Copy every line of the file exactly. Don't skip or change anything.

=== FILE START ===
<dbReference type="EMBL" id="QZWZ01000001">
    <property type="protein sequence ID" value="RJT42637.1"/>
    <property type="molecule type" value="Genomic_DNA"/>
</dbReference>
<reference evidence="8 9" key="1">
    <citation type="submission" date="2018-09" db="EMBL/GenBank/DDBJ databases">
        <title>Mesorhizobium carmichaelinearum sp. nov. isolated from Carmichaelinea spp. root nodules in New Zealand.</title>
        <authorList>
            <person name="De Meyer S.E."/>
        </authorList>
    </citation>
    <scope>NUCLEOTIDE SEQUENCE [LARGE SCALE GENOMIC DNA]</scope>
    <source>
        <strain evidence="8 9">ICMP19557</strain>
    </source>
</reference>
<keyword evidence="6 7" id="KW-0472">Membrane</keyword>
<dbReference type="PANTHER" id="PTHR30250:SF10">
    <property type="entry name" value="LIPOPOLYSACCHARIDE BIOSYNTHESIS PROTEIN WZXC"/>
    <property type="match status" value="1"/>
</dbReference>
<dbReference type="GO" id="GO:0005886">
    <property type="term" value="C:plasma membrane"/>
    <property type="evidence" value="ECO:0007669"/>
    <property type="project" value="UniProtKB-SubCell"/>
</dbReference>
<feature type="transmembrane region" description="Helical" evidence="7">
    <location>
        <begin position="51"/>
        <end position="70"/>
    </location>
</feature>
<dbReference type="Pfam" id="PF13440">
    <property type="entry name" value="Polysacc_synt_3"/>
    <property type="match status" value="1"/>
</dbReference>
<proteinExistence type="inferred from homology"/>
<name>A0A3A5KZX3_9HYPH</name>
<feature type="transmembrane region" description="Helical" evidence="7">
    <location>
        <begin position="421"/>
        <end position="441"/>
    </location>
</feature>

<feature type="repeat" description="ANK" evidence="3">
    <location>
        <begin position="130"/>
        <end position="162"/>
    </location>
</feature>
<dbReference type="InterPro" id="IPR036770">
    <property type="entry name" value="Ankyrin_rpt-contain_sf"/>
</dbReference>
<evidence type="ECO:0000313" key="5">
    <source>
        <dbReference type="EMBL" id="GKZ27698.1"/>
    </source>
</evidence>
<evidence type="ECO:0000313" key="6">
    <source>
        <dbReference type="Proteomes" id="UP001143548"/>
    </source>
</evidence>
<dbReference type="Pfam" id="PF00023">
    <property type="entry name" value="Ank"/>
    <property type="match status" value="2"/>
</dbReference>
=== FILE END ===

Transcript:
<dbReference type="EMBL" id="QZWZ01000001">
    <property type="protein sequence ID" value="RJT42637.1"/>
    <property type="molecule type" value="Genomic_DNA"/>
</dbReference>
<reference evidence="8 9" key="1">
    <citation type="submission" date="2018-09" db="EMBL/GenBank/DDBJ databases">
        <title>Mesorhizobium carmichaelinearum sp. nov. isolated from Carmichaelinea spp. root nodules in New Zealand.</title>
        <authorList>
            <person name="De Meyer S.E."/>
        </authorList>
    </citation>
    <scope>NUCLEOTIDE SEQUENCE [LARGE SCALE GENOMIC DNA]</scope>
    <source>
        <strain evidence="8 9">ICMP19557</strain>
    </source>
</reference>
<keyword evidence="6 7" id="KW-0472">Membrane</keyword>
<dbReference type="PANTHER" id="PTHR30250:SF10">
    <property type="entry name" value="LIPOPOLYSACCHARIDE BIOSYNTHESIS PROTEIN WZXC"/>
    <property type="match status" value="1"/>
</dbReference>
<dbReference type="GO" id="GO:0005886">
    <property type="term" value="C:plasma membrane"/>
    <property type="evidence" value="ECO:0007669"/>
    <property type="project" value="UniProtKB-SubCell"/>
</dbReference>
<feature type="transmembrane region" description="Helical" evidence="7">
    <location>
        <begin position="51"/>
        <end position="70"/>
    </location>
</feature>
<dbReference type="Pfam" id="PF13440">
    <property type="entry name" value="Polysacc_synt_3"/>
    <property type="match status" value="1"/>
</dbReference>
<proteinExistence type="inferred from homology"/>
<name>A0A3A5KZX3_9HYPH</name>
<feature type="transmembrane region" description="Helical" evidence="7">
    <location>
        <begin position="421"/>
        <end position="441"/>
    </location>
</feature>

<feature type="repeat" description="ANK" evidence="3">
    <location>
        <begin position="130"/>
        <end position="162"/>
    </location>
</feature>
<dbReference type="InterPro" id="IPR036770">
    <property type="entry name" value="Ankyrin_rpt-contain_sf"/>
</dbReference>
<evidence type="ECO:0000313" key="5">
    <source>
        <dbReference type="EMBL" id="GKZ27698.1"/>
    </source>
</evidence>
<evidence type="ECO:0000313" key="6">
    <source>
        <dbReference type="Proteomes" id="UP001143548"/>
    </source>
</evidence>
<dbReference type="Pfam" id="PF00023">
    <property type="entry name" value="Ank"/>
    <property type="match status" value="2"/>
</dbReference>